I remember first hearing Phil Wickham's music back in 2003 and marveling at the way it didn't require overly-elaborate melody or convoluted lyrics to be powerful. Over the course of his first two albums, the young Mr. Wickham has proven he has a quality some of his contemporaries lack… his songs have got heart. Armed with a soul bent on worship, an arresting vibrato, and a collection of new tracks with plenty of both- his third album, Cannons, sounds off.
Cannons' opening shot takes the form of "Must I Wait"- a diverse and driving tune that leads into "After Your Heart"- the pair of which lyrically establish Phil's earnest desires for both his Savior's nearness, and to walk worthy of Him. "Jesus Lord of Heaven" returns, having not been heard since Phil's independently released first album, which is a treat for longtime fans. And of course, the title track itself boasts a resounding chorus that will no doubt find its way into a few Sunday morning services. But it may be the third track, "Desire" that encapsulates what this album's all about, declaring, "Jesus, if Your love's the fuel / Then I'm the desperate flame / That's screaming out Your name / My desire is burning like a million stars / And I keep reaching out, reaching out for You." That's the concept and the feel of almost every song. God is awesome, Phil adores Him, craves Him, is excited about Him, and thus he sings it out. This type of thematic lyricism is fine, especially when writing about the wonder and awesomeness of God, but… it may feel a little over-done.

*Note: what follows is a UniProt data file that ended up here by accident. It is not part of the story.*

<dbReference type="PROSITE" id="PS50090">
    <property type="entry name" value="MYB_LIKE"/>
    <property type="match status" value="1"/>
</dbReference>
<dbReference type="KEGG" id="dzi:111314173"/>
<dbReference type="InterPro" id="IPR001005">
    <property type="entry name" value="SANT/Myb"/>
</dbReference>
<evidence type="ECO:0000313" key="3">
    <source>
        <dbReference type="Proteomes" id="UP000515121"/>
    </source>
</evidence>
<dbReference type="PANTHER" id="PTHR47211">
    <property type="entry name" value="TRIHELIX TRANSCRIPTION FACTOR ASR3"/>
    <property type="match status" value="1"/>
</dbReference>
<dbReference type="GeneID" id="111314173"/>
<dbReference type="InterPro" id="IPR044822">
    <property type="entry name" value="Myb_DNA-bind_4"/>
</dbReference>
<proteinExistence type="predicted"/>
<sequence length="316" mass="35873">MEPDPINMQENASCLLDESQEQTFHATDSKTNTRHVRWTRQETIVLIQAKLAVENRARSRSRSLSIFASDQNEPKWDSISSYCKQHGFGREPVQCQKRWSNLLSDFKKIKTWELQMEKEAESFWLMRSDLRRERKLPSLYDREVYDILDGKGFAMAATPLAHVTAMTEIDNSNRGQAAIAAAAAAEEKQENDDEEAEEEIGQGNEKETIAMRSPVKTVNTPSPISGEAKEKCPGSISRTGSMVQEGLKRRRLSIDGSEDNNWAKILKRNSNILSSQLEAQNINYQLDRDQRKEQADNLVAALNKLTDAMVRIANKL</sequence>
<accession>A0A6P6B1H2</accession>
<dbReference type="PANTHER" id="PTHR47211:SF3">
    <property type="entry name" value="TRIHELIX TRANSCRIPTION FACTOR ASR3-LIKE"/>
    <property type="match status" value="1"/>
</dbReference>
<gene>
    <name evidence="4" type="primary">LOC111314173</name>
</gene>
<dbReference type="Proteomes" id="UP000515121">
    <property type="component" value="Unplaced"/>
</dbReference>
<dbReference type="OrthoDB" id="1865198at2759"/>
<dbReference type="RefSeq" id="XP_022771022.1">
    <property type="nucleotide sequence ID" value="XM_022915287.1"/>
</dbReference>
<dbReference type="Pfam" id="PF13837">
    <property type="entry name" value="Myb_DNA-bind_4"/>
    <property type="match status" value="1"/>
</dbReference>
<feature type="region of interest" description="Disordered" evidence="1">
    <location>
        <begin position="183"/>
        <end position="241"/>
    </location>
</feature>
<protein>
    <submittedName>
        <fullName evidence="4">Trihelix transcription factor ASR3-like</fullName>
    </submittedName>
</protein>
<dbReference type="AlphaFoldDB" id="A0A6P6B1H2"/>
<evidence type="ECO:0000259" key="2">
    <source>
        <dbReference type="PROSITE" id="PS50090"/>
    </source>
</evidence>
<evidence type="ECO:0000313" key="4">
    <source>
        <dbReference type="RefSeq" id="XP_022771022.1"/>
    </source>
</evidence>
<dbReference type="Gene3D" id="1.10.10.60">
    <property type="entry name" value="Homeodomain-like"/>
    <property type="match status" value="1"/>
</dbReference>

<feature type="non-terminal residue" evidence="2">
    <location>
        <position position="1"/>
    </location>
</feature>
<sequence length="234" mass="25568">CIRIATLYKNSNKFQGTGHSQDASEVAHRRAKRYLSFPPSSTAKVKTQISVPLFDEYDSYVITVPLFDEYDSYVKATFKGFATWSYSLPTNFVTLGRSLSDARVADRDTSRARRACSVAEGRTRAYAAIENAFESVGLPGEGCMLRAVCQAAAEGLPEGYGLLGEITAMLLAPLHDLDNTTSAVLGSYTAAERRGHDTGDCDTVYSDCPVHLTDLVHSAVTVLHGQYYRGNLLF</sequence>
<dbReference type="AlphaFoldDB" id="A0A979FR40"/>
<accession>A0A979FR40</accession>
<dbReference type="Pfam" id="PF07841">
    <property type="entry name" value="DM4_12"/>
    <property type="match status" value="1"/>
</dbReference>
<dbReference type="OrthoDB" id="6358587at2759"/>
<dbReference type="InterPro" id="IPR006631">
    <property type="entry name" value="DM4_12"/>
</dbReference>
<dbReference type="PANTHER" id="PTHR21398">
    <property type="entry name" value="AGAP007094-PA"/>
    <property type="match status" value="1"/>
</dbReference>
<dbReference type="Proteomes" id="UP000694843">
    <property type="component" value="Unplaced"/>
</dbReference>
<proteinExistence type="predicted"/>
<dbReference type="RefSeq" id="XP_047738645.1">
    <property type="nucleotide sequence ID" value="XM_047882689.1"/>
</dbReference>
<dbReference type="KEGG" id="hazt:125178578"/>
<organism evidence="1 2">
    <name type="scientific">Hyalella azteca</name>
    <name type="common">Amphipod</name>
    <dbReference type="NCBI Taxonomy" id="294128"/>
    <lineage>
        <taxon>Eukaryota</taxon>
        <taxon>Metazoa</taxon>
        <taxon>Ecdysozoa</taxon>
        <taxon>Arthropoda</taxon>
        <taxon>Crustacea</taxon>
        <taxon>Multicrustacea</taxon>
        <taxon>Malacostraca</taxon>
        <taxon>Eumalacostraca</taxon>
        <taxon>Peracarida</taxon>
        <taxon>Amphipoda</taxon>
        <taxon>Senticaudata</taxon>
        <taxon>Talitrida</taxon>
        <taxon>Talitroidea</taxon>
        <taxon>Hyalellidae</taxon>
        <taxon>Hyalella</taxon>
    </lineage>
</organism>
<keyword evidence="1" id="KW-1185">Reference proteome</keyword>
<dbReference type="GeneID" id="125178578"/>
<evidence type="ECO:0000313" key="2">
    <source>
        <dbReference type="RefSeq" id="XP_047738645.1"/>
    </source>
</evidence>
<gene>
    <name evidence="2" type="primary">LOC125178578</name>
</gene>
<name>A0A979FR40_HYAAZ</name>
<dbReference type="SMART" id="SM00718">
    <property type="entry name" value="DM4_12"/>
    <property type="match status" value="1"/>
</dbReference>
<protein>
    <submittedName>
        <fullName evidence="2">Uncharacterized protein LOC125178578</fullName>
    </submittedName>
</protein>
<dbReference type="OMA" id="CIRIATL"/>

The album just doesn't have many breaks to give the listener time to digest and really appreciate the emotion and heart of each song. I wish there were a few more narratives like the wonderful "True Love," to break up the pace. The guy is a worship leader at heart, and he's very adept at writing thoughtful idioms into what otherwise might be just another worship tune… but he's just as good at writing songs with less declaration and more exposition. Perhaps he'll explore that aspect in his future work.
There's no denying Wickham's talent with lyrical melodies. He's always had a knack for composing the type of choruses that just flow, staying with you long after hearing them. Phil doesn't really soar as much vocally as on his self-titled LP, which is fine as the new songs really never call for it. The album overall feels well-produced, perhaps a little overdone, but about what fans will expect. So, if you're looking for some nonstandard, Christ-centered music to drive to, read the Word to, or otherwise refocus your attention back toward heaven- by all means give Cannons a shot.- Review date: 10/1/07, written by David Goodman
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